Wednesday, August 19, 2015

Interview With Author Jil Plummer

1.    What inspired you to write your newest book? I was talking to Brenda, the Cambodian owner of the coffee shop I go to most mornings when she told me how, at the age of six, in 1975, she and her family were driven out of Phnom Penh by the Khymer Rouge. I was fascinated-not only by her experience but by her courage, toughness and cunning as a little kid instrumental in keeping her family alive and eventually getting them to the U.S. I wanted to fictionalize the story based on Brenda's reality and she agreed to tell me all she remembered.

2.    What is it about? "Remember to Remember" is about a child surviving the killing fields of Cambodia. After being driven out of Phnom Penh this six year old girl takes on the responsibility, while imprisoned in a farm labor camp, of finding food for her mother, two brothers and younger sister while many around them starve or die from overwork  or execution..  When released after four years, the family travels, mostly by foot to a refugee camp across the border in Thailand. "Remember to Remember" shows a girl becoming a teenager while doggedly pursuing her promise to get her family to a new life.

3.    Why must we read it? Those terrible four years when Pol Pot and his brutal Khymer Rouge army took over Cambodia, killing at least one and a half million people in Pot's attempt to enforce a classless peasant society, must not be swept under the rug and forgotten. I hear that the savagery of this time is not being taught in Cambodian schools and Phnom Penh is now advertised as a tourist's paradise. The brutality of the Khymer Rouge army is a lesson in how ignorance can be a fallow field for the indoctrination of evil.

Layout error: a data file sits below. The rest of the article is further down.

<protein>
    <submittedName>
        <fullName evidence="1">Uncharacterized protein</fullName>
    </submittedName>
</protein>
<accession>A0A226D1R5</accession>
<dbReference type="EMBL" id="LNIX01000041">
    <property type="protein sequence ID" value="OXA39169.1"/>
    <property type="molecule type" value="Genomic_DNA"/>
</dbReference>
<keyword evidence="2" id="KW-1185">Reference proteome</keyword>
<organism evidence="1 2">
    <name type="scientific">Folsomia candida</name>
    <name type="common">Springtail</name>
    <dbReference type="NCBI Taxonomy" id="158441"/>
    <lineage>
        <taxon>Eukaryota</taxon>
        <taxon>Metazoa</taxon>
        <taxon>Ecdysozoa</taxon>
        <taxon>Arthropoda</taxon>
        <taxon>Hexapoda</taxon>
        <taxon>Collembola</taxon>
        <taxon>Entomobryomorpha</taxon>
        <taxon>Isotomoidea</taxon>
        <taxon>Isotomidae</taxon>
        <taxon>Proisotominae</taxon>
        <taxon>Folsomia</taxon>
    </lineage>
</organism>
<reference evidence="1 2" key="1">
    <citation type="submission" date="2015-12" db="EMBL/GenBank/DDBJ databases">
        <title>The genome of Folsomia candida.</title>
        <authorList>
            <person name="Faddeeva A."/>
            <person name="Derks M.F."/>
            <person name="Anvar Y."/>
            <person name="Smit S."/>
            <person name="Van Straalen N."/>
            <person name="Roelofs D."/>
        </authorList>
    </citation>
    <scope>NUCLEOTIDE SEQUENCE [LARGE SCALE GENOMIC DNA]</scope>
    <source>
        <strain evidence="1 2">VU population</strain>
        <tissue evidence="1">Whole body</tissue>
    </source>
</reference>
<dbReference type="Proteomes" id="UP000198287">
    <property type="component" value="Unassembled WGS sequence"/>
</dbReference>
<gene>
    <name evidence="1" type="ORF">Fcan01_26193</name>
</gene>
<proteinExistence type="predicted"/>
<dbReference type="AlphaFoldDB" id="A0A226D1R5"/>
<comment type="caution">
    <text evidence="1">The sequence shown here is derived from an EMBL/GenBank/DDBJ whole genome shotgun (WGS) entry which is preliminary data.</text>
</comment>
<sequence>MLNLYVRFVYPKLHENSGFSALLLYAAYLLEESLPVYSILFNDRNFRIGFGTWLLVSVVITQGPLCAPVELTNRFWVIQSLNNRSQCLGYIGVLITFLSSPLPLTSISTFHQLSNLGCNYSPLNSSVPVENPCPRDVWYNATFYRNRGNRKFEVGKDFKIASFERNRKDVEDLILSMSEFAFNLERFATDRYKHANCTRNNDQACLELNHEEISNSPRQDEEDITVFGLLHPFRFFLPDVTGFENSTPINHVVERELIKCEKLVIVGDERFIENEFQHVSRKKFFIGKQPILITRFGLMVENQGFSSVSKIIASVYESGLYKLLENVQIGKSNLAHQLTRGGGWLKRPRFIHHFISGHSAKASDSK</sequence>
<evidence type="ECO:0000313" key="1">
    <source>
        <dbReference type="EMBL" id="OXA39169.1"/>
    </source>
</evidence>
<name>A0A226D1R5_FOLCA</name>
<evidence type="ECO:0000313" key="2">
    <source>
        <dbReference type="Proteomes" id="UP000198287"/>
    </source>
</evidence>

4.    What challenges did you overcome to write this book? Embellishing the truth with the right fiction and seeing everything through the understanding of a child and young girl was a challenge I enjoyed. Also, I needed to add some beauty and lightness to a tragic situation. I knew almost nothing about Cambodia and its war.  I had seen "The Killing Fields" and Brenda said that is exactly how it was. So I watched it again several times imagining a five year old child in the midst of it.  I wept over descriptions and photos of that time.  I studied the culture, flora and fauna, climate, rice growing, camp structure, butterflies, Water Buffalo - everything I could think of.

5.    What do you feel rewarding about being a published author? I love it when readers who have read "Amber Dust" and "Caravan to Armageddon" say they now feel differently about making snap decisions about people or judging their actions.  I want my books to raise people's empathy for others while enjoying the story.

6.    Any advice to struggling writers? Yes, sit down and write at the same time every day so it becomes a habit. Stop going to classes and write something straight through to the end without any editing at all. Then go back and rewrite. And enjoy being in that other world where your imagination takes over.

For more information, please see:


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Brian Feinblum’s views, opinions, and ideas expressed in this blog are his alone and not that of his employer. You can follow him on Twitter @theprexpert and email him at He feels more important when discussed in the third-person. This is copyrighted by BookMarketingBuzzBlog © 2015

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